Her college classes have continued to a via online learning – the teachers experience more difficulties with the tech than the pupils do! Luckily, she was furloughed from her part-time job, and when she’s not doing college assignments, she’s happily chatting with friends all over the world, catching up with those she’s not heard from in years. In teen terms, she has old acquaintances ‘reaching out’, ie contacting people out of the blue. And she’s voluntarily exercising (unheard of prior to this!) and being incredibly creative. The only difficulty is finding crafting materials we’ve had for years – did I throw them away during the last move? Or are they somewhere in the house after all? I can usually remember where things were stored – in another house in another country, but that’s not particularly helpful! (See, cognitive fogginess above…)
However, this isolated life can be difficult
And let’s be frank, we’re all getting pretty fed up with it now. It’s been a long time locked in with your nearest and dearest…
My advice to new expats who may be experiencing culture shock is to ‘get out there, be proactive and make a new life’.
But we cannot do that now. We are in lockdown; we cannot go out; we must stay safe at home. The outside stimulus of life is eliminated, and we can’t make these essential connections. When we most need human contact and connection, we must avoid it in person. We need to rely on our own immediate family members – which can be fabulous, or complicated, or worse (I just need to add this here – if you are experiencing domestic abuse or marital problems, please get in touch with the fabulous people at Expatriate Law. I’m currently running a series of posts on my Facebook Page from them and will add them to this site in due course. But don’t wait, get help now.)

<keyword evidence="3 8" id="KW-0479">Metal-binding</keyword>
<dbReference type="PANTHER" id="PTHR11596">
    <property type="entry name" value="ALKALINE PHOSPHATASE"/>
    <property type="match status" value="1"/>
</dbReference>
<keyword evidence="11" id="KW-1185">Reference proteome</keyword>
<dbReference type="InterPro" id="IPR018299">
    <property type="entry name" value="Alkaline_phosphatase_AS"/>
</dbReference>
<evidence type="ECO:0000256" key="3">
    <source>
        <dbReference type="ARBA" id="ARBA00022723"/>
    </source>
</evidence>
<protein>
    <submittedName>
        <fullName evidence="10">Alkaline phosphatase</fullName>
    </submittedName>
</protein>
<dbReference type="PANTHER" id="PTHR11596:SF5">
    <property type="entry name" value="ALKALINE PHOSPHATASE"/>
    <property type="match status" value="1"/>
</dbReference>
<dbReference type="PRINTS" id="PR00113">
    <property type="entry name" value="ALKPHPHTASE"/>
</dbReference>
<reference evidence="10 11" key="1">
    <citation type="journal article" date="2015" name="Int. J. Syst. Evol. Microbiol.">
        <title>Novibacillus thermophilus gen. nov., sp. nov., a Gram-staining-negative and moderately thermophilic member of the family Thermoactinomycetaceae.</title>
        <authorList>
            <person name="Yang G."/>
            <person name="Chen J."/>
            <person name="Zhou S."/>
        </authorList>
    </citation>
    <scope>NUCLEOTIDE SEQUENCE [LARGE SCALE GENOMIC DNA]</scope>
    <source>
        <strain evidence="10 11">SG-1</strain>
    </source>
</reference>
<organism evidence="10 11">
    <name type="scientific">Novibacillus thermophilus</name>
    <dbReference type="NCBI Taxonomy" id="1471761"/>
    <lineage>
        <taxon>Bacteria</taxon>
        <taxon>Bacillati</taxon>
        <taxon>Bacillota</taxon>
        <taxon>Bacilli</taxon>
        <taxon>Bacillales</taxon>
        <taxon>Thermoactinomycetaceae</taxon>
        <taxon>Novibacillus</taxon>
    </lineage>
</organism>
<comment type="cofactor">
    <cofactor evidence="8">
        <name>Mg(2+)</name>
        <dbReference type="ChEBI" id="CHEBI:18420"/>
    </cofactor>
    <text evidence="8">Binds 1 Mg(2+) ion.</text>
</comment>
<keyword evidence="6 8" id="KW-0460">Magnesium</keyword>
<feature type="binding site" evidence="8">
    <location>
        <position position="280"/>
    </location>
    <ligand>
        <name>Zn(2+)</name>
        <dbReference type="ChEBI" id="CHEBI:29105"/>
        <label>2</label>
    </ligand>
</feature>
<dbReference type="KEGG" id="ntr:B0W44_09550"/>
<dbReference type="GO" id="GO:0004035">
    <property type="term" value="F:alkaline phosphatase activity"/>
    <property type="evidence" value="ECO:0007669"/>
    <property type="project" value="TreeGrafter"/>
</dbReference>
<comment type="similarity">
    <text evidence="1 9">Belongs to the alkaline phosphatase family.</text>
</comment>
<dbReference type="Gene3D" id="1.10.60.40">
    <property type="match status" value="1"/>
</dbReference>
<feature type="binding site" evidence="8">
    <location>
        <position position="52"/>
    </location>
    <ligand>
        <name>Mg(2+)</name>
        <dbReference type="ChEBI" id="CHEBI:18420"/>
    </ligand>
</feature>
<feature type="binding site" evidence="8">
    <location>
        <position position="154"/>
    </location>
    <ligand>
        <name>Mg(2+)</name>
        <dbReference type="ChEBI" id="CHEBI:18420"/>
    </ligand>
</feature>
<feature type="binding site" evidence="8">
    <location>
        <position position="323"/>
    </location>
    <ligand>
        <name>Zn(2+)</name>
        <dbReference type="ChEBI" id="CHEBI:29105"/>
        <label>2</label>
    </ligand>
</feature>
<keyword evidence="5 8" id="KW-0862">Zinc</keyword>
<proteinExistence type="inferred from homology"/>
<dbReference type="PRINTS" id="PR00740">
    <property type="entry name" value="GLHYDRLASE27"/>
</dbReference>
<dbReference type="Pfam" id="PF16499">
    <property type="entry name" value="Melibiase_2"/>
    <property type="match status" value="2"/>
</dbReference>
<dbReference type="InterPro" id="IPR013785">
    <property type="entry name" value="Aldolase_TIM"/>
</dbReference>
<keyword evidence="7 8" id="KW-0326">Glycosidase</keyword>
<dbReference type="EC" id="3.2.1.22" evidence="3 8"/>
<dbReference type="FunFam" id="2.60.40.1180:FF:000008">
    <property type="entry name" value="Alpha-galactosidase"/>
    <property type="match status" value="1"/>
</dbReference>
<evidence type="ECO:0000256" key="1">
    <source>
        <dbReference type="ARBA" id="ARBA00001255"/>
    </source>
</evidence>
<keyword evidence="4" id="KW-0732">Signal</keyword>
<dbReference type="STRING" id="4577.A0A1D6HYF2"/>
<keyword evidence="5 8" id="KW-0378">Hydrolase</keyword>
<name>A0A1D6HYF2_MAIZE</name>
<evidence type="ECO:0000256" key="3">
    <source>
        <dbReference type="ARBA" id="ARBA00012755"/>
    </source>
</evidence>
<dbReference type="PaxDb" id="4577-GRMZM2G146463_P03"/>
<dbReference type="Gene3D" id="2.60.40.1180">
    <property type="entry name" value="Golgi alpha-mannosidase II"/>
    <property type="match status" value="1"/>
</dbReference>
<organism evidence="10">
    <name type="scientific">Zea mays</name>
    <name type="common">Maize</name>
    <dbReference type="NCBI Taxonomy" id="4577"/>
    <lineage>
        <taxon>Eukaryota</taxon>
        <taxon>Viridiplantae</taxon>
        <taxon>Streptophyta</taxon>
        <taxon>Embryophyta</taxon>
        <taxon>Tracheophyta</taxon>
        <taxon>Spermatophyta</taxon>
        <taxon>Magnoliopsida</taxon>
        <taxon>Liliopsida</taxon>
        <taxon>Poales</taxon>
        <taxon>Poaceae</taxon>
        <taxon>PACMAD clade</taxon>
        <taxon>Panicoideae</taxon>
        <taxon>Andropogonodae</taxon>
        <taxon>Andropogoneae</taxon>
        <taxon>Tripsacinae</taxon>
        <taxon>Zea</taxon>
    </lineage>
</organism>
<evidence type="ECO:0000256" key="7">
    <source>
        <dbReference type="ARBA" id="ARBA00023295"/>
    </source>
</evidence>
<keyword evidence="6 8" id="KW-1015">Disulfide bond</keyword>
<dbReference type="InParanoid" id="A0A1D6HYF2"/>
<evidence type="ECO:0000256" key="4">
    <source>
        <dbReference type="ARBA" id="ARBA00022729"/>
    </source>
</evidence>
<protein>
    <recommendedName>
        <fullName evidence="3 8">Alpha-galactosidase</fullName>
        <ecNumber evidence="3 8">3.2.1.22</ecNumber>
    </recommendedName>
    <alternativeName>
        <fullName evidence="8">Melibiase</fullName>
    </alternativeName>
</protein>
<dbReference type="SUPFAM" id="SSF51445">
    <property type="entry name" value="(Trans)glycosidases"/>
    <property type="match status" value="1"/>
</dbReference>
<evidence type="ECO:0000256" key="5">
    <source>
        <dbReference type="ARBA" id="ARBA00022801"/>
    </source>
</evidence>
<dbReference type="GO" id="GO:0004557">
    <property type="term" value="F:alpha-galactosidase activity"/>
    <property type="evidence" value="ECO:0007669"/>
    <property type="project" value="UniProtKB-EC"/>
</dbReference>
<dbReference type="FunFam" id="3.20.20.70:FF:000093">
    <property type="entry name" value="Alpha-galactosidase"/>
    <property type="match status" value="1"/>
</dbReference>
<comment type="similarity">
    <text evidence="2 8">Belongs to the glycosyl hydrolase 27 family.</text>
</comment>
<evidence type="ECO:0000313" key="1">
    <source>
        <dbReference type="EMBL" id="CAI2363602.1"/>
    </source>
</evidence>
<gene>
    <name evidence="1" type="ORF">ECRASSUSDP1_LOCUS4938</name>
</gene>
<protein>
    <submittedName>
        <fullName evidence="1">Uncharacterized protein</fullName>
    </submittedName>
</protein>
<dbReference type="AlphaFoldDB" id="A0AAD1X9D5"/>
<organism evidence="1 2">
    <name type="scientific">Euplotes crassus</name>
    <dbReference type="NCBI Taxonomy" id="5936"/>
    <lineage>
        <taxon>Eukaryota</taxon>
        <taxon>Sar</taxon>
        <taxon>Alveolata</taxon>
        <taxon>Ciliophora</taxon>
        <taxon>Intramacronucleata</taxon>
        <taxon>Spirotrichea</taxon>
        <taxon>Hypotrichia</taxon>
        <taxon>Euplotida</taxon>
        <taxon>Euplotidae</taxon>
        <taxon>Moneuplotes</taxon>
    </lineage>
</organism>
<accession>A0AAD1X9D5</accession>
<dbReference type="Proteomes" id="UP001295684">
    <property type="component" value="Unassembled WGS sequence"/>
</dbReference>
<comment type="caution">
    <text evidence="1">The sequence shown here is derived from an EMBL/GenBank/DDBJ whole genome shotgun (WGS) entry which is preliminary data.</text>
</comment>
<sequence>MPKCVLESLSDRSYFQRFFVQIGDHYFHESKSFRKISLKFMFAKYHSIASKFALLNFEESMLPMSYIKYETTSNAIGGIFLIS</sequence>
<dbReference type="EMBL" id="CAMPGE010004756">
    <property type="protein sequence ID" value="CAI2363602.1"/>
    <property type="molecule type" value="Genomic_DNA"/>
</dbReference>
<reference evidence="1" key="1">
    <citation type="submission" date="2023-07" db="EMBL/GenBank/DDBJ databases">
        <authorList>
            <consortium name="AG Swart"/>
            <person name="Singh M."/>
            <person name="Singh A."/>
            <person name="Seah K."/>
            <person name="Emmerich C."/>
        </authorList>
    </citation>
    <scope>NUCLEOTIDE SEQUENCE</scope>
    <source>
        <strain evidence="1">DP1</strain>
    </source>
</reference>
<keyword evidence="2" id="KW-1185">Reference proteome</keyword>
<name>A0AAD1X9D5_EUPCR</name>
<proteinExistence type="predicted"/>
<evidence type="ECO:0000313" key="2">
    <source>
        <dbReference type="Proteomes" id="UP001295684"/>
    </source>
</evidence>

Just take one day at a time and find a way to get through each day in your own way.
Some people need to be productive and a surge of video learning has evolved to help you be productive in so many ways; keep fit, learn countless new skills, watch performances and generally to entertain you. Others prefer to tell other people what to do and how to live their lives.
Ignore the self-righteous social media shares about how you ‘should be doing lockdown life’ unless you truly want to follow the advice. You do you. Don’t feel pressurised into more than simply coping.
We are adapting quite quickly to our ‘new normal’. But if you’re not coping, the hardest thing you’ll have to do right now is to ask for help. To tell your friends and family that you’re lonely; to share your feelings. It’s OK to not be OK. Please reach out to someone, anyone. Don’t suffer in silence.
- Keep on keeping on. Keep strong. Keep washing your hands.
- Keep safe and stay safe at home – wherever your current home is.
- This too will pass.
And remember, we are all in this together. if you want to offload, just get in touch.
I sincerely hope you haven’t been personally affected by COVID19 and I wish you all well. Take care of each other.